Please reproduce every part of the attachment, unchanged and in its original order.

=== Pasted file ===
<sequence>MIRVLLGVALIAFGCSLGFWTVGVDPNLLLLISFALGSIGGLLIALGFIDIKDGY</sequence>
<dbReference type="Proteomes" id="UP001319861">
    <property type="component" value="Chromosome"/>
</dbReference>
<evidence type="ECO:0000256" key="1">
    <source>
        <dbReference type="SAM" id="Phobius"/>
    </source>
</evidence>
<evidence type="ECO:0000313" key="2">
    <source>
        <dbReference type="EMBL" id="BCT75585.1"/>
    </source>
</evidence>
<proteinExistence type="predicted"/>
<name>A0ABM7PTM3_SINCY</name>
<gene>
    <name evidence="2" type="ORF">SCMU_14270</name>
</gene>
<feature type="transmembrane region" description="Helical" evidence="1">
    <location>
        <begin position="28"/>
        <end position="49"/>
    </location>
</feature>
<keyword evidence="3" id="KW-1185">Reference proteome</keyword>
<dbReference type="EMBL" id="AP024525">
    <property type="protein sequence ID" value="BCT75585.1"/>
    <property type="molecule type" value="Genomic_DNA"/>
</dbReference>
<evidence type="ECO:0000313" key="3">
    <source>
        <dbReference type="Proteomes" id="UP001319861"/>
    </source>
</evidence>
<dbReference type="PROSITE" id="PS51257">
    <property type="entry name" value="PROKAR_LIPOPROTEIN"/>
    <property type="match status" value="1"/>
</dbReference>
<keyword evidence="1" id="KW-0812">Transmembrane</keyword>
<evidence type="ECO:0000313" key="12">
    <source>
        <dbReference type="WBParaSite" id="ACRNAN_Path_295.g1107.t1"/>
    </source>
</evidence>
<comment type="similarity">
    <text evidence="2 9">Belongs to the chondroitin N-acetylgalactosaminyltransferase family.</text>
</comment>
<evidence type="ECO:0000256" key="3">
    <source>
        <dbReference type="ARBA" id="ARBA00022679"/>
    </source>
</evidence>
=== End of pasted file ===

<sequence>MIRVLLGVALIAFGCSLGFWTVGVDPNLLLLISFALGSIGGLLIALGFIDIKDGY</sequence>
<dbReference type="Proteomes" id="UP001319861">
    <property type="component" value="Chromosome"/>
</dbReference>
<evidence type="ECO:0000256" key="1">
    <source>
        <dbReference type="SAM" id="Phobius"/>
    </source>
</evidence>
<evidence type="ECO:0000313" key="2">
    <source>
        <dbReference type="EMBL" id="BCT75585.1"/>
    </source>
</evidence>
<proteinExistence type="predicted"/>
<name>A0ABM7PTM3_SINCY</name>
<gene>
    <name evidence="2" type="ORF">SCMU_14270</name>
</gene>
<feature type="transmembrane region" description="Helical" evidence="1">
    <location>
        <begin position="28"/>
        <end position="49"/>
    </location>
</feature>
<keyword evidence="3" id="KW-1185">Reference proteome</keyword>
<dbReference type="EMBL" id="AP024525">
    <property type="protein sequence ID" value="BCT75585.1"/>
    <property type="molecule type" value="Genomic_DNA"/>
</dbReference>
<evidence type="ECO:0000313" key="3">
    <source>
        <dbReference type="Proteomes" id="UP001319861"/>
    </source>
</evidence>
<dbReference type="PROSITE" id="PS51257">
    <property type="entry name" value="PROKAR_LIPOPROTEIN"/>
    <property type="match status" value="1"/>
</dbReference>
<keyword evidence="1" id="KW-0812">Transmembrane</keyword>
<evidence type="ECO:0000313" key="12">
    <source>
        <dbReference type="WBParaSite" id="ACRNAN_Path_295.g1107.t1"/>
    </source>
</evidence>
<comment type="similarity">
    <text evidence="2 9">Belongs to the chondroitin N-acetylgalactosaminyltransferase family.</text>
</comment>
<evidence type="ECO:0000256" key="3">
    <source>
        <dbReference type="ARBA" id="ARBA00022679"/>
    </source>
</evidence>